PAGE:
Air Compressor newbie ?'s

I recently picked up a air compressor for around the house tasks(what I told my swmbo) and wood working. Now I know I should have gotten something more pricey but the new harbor freight opened by my house and I picked up a compressor(2hp, 4 gallon), and brad nailer from there for pretty cheap, I figure the amount of time that I will be using it won't be such a big deal, plus I already recognize that if it breaks, well its no big loss to me. On that note I have 2 questions:
1. The CFM at 90 and 40 what is better higher numbers or lower numbers? 2. I read about using a propane tank as a secondary tank. I have a 4 gallon pancake tank and was wondering if you could connect a propane tank directly to the compressor through piping and then a regulator and my tools on the other side of the propane tank. this way I'm sucking off of the propane tank and not the compressor itself giving me a little more time.
Granted to run my brad nailer and air wrench to change tires its not really a big deal, but I wanted to see what my options are for this little baby why I had her. I am planning on buying a much larger (professional grade) compressor in a year or two when I get a new house. So I don't want to sink to much on it. Thank you in advance for your recomendations.
Joshua Goodstein
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High numbers are better. The number will give you the most it will be able to drive with respect to tools. If you look at a given tool, it will have number at a given pressure. Most compressors can run a nail gun, even a big framing nailer, the cheaper compressors (with low numbers) will just run more, as in cycle more to the keep pressure.
I don't think I would add a propane tank for extra volume, I guess it would work.
Note; an air wrench will take a bunch of air. You *should* be able to change a tire but that little pancake will run the entire time you use the wrench.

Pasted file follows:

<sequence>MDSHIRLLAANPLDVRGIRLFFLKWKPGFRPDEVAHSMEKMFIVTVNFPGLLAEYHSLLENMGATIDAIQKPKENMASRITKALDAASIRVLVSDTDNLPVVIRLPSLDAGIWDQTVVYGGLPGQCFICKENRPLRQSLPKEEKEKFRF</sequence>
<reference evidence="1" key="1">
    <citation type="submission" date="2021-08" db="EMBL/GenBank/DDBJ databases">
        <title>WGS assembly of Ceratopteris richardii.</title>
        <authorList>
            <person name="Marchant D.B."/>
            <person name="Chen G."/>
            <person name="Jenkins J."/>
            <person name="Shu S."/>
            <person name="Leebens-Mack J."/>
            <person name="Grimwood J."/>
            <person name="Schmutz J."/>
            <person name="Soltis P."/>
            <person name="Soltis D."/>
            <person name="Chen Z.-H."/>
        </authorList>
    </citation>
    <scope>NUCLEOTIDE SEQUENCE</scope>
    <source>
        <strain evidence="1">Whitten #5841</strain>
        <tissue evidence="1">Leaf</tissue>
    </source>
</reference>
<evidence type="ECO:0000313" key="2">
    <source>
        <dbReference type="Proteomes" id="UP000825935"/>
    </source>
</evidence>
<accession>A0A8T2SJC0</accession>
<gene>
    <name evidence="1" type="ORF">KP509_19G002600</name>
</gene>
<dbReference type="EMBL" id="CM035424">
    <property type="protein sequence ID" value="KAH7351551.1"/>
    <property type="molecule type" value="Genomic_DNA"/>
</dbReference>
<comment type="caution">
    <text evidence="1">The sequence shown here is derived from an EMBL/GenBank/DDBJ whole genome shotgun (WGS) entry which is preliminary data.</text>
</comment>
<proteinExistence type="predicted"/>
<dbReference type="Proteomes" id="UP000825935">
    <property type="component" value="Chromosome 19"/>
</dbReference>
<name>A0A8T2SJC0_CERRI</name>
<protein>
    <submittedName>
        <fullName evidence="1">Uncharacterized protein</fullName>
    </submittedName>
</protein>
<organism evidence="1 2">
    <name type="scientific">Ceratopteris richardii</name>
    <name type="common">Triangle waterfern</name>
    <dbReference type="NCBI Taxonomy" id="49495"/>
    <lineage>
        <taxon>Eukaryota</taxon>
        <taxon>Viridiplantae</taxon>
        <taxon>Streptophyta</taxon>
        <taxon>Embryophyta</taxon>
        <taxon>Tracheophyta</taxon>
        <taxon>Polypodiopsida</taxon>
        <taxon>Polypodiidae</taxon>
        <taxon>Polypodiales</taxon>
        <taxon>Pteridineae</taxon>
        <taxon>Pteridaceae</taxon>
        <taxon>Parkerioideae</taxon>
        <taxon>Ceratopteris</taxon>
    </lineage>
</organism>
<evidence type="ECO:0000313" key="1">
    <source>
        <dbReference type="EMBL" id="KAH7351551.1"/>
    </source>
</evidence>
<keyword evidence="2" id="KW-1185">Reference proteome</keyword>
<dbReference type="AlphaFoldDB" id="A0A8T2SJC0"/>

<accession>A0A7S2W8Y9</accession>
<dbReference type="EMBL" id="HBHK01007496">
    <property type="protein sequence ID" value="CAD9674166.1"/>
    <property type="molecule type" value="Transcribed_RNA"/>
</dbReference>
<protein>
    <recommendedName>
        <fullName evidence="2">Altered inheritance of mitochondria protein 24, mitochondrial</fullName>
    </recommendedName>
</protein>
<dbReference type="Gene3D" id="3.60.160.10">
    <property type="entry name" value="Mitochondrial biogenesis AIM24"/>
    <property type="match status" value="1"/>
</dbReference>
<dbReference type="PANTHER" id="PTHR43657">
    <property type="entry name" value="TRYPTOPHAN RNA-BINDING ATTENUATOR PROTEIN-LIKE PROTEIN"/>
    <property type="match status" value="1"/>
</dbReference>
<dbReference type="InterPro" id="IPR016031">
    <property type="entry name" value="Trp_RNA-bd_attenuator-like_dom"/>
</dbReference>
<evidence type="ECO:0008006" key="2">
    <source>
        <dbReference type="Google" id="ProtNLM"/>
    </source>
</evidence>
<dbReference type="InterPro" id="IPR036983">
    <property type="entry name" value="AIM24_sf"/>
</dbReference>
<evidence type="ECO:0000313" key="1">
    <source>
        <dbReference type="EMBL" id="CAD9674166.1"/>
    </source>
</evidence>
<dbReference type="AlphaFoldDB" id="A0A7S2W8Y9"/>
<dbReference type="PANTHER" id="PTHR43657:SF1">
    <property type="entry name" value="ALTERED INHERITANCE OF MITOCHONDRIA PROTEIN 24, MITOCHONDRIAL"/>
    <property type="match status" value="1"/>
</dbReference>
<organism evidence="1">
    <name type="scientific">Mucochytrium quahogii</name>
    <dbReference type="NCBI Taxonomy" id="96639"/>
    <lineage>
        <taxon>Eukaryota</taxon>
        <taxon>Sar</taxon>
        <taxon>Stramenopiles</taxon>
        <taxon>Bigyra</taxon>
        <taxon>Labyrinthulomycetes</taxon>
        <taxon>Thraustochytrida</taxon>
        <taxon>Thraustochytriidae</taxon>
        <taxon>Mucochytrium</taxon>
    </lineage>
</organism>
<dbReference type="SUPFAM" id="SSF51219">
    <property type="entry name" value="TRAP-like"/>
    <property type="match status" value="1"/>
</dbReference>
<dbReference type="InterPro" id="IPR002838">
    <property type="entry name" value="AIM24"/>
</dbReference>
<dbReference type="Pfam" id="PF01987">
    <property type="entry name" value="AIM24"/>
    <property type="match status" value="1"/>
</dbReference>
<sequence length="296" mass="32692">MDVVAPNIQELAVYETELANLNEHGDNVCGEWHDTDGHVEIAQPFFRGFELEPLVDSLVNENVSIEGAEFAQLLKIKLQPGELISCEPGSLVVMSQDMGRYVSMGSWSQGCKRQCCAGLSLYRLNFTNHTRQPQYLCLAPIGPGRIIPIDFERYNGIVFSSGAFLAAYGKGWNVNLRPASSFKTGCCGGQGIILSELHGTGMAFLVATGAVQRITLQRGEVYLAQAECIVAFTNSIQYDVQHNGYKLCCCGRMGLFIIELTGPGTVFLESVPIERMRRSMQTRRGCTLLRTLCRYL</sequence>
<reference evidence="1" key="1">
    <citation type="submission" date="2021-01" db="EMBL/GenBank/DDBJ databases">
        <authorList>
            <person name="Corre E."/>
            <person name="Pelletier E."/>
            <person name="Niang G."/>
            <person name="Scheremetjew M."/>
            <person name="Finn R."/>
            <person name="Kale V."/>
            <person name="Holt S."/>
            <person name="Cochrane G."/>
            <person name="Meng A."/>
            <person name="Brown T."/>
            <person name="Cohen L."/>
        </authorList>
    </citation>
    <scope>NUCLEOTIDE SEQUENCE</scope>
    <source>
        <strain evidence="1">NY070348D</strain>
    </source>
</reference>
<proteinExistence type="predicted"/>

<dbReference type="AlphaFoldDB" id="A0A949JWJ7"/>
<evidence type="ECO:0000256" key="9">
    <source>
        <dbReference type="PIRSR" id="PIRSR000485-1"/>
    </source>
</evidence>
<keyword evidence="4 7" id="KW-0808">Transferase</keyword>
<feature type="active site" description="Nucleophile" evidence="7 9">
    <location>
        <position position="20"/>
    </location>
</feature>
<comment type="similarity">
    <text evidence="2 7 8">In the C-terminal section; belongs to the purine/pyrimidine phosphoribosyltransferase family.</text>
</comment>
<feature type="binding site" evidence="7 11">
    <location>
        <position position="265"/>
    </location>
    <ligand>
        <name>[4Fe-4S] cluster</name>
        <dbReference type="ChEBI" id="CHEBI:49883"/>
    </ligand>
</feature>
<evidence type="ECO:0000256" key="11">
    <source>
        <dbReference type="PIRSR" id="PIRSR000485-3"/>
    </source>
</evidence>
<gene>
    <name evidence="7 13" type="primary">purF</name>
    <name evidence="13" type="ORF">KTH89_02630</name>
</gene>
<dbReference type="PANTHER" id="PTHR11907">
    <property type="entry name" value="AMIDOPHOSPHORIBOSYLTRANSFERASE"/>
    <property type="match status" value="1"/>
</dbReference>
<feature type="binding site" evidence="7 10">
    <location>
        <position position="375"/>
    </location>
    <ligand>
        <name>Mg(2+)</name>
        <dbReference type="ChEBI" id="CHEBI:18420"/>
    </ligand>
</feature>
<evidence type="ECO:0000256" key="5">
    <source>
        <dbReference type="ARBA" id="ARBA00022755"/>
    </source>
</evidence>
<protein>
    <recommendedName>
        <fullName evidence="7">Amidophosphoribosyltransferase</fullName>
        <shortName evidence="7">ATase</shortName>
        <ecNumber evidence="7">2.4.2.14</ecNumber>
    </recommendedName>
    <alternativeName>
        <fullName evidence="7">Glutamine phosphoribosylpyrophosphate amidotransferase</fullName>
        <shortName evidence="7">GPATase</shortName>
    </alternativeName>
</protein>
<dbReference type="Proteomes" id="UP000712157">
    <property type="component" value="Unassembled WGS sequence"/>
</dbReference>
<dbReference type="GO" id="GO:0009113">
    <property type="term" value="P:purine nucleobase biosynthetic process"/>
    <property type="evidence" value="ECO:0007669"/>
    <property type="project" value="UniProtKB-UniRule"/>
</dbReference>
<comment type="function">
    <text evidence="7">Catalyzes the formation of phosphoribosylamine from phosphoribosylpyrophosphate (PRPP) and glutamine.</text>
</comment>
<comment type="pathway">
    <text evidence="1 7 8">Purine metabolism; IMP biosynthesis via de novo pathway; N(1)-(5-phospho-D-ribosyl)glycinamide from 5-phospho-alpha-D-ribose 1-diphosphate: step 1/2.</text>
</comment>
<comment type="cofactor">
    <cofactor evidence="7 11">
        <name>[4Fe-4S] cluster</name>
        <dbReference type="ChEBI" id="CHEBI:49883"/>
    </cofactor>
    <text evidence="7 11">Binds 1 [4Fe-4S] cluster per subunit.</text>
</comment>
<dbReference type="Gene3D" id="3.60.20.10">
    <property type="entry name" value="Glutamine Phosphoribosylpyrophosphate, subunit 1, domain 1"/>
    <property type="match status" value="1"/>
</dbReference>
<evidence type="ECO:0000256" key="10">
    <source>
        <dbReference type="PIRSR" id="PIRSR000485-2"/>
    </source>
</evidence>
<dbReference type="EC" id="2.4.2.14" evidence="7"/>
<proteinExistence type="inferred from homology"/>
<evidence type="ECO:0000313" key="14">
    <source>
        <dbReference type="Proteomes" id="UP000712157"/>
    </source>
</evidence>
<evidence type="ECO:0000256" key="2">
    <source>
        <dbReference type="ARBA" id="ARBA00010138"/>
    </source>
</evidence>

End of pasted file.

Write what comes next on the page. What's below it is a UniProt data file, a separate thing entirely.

Good luck
Joshua Goodstein wrote:

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downside is that if you want to use your brad nailer for say, 10 shots, you must pressurize the entire systems to at least the minimum required to operate the tool. In theory, you can connect a 500 gallon tank and have a huge reserve, but it will take a damned long time to pump it up enough to drive that first brad. Ed
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Personally, I think I'd be a little careful what kind of tank I crank up to 100+ psi.
Clint
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I thought a tank had to be an ASME certified pressure vessel. "Any" tank isn't quite sufficient for pumping up to 125#. Be careful fellas...
dave
Edwin Pawlowski wrote:

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The pancake compressors are pretty much only good for brad nailers, pumping up your tire, and blowing dust off things. They don't have enough CFM to run most air tools. I'm not hacking your choice, I have one too and their nice to have because they are portable. They are very limited though. I got the PC package with the brad nailer and I figured even if the compressor died after a year or two, it came with a decent nailer and the price was right.

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